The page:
As masters of populist spectacle, the EFF frames the struggle for economic freedom as one unfolding between a corrupt elite and the downtrodden, marginalised masses. By donning working class attire in parliament, consistently focusing on issues such as unemployment, through their fierce critiques of a decaying ANC and “white monopoly capital”, the EFF presents itself as a party of the masses that will be a vehicle towards a revolution derailed in 1994.

This begs us to ask, who are the masses and who are the elites? The EFF seems to have forgotten that under capitalism, the great hierarchy is between the working class and the ruling class of owners. Yet in the party’s policy statements, speeches and interviews, the great divide is one that is racial. For the EFF, the issue is white ownership on the back of black destitution — 26 years later, settlers remain prosperous and the wretched of the earth are still exactly that. The central injustice which gives fire to the EFF’s programme is racial inequality and not class domination.

Why is this a problem for the EFF’s proclaimed commitment to socialism? Anyone who denies the existence of grand racial inequality in South Africa is neck-deep in delusions. Hyper-focus on the race of the haves and the have nots, however, limits our insight into the true nature of oppression.  Let’s briefly look at the question of land redistribution as an example.

Would it be more fair or just if land was in the hands of a black minority? No. The injustice isn’t that white people own most of the land. The injustice is that the earth’s resources, which we all depend on to survive and potentially flourish, are privately owned by a minority, essentially held ransom, not for the benefit of all society but for the enrichment of a few.  What needs our focus is the relationship of South Africans to land and to all resources, and the means to produce those resources into wealth. And whether such a relationship is alienating or democratic. Land given back to black people in and of itself is not the key to our liberation. And this isn’t to say race is irrelevant.

“What persuades men and women to mistake each other from time to time for gods or vermin is ideology.” — Terry Eagleton

Race is a myth that matters. We live the social reality of race and experience its material effects on our lives every day. Still, we must not forget that race is an illusion, specifically, it is an ideological construct.  Race as a concept is as scientifically sound and coherent as the flat-earth conspiracy. White and black people didn’t always exist, they had to adopt these identities for particular historical and material reasons. The power of race as an ideology and its functions are far reaching.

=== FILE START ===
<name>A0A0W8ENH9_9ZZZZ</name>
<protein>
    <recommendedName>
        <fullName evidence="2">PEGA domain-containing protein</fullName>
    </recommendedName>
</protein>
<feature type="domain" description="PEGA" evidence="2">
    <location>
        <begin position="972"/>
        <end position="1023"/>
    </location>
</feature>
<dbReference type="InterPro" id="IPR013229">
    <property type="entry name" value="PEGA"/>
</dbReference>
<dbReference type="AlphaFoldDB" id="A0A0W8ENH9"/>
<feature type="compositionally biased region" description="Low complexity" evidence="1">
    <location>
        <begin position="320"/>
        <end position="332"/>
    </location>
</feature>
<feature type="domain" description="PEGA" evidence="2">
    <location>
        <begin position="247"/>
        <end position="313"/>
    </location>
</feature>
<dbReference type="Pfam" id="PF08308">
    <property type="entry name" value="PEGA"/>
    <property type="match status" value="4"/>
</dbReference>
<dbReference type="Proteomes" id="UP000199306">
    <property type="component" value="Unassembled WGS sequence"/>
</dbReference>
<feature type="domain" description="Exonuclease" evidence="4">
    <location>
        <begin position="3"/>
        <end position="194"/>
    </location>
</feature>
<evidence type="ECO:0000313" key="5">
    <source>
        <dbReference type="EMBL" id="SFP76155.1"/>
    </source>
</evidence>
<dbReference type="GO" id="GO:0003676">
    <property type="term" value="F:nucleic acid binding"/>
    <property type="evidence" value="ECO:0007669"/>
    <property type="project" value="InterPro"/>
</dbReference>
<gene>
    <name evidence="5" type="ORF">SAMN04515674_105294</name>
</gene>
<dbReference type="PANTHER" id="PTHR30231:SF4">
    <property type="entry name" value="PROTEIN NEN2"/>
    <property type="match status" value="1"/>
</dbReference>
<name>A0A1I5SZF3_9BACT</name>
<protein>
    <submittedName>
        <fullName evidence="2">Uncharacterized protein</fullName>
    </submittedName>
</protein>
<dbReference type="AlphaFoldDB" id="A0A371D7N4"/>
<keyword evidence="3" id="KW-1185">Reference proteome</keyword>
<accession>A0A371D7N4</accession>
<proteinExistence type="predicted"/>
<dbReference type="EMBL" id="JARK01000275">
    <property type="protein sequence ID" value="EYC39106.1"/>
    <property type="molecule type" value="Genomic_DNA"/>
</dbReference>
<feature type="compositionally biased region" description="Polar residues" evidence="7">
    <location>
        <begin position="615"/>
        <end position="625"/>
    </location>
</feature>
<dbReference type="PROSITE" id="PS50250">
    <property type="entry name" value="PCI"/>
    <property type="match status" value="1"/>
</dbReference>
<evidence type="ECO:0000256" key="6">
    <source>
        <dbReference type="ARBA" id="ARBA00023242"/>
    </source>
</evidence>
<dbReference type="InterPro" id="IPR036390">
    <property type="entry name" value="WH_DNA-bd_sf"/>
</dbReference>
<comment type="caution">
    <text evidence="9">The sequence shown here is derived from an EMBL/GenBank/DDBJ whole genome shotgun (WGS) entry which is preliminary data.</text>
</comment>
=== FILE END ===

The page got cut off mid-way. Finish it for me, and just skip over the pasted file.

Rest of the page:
Racism is not the root of black oppression, rather it is the language through which that oppression is understood, and the realm in which it is most viscerally experienced. This becomes clear when we delve into the function of ideology.  Ideologies exist to justify that which is reprehensible, to rationalise that which is illogical and to legitimate that which is morally disgusting. 

Base of racial domination is economic power 

 To simplify history, the demands of colonial powers and capital in South Africa necessitated access to resources and cheap labour to produce said resources into wealth.  These imperatives meant wars had to be waged, land had to be stolen and pre-colonial societies needed to be dismantled, in order for the native to become a worker in a market economy, forced to trade their energy, time and skills for a precarious survival through a wage.

Colonial conquerors, capitalists and the state established a system of producing wealth — a racial capitalism — that subjugated indigenous people, ripping them away from their previous means of survival and cementing white ownership of the economy. Importantly a relationship was created, extensively expanded upon during apartheid, but it wasn’t solely a relationship of racial supremacy, it was a relationship of class domination, vindicated through the myth of white supremacy.

Those branded black had to be branded black in order to justify their servitude as the under class. The ideology of white supremacy allowed one to be expandable and objectified; a human reduced to an instrument that can be used how its master sees fit. Historically, the state, education systems, media and the church continually reaffirmed racism as necessary, rational, pragmatic and even sanctioned by God. Thus ideology pierces into the subconscious. Our patterns of thinking and routines of social behaviour are then informed by the illusion of race.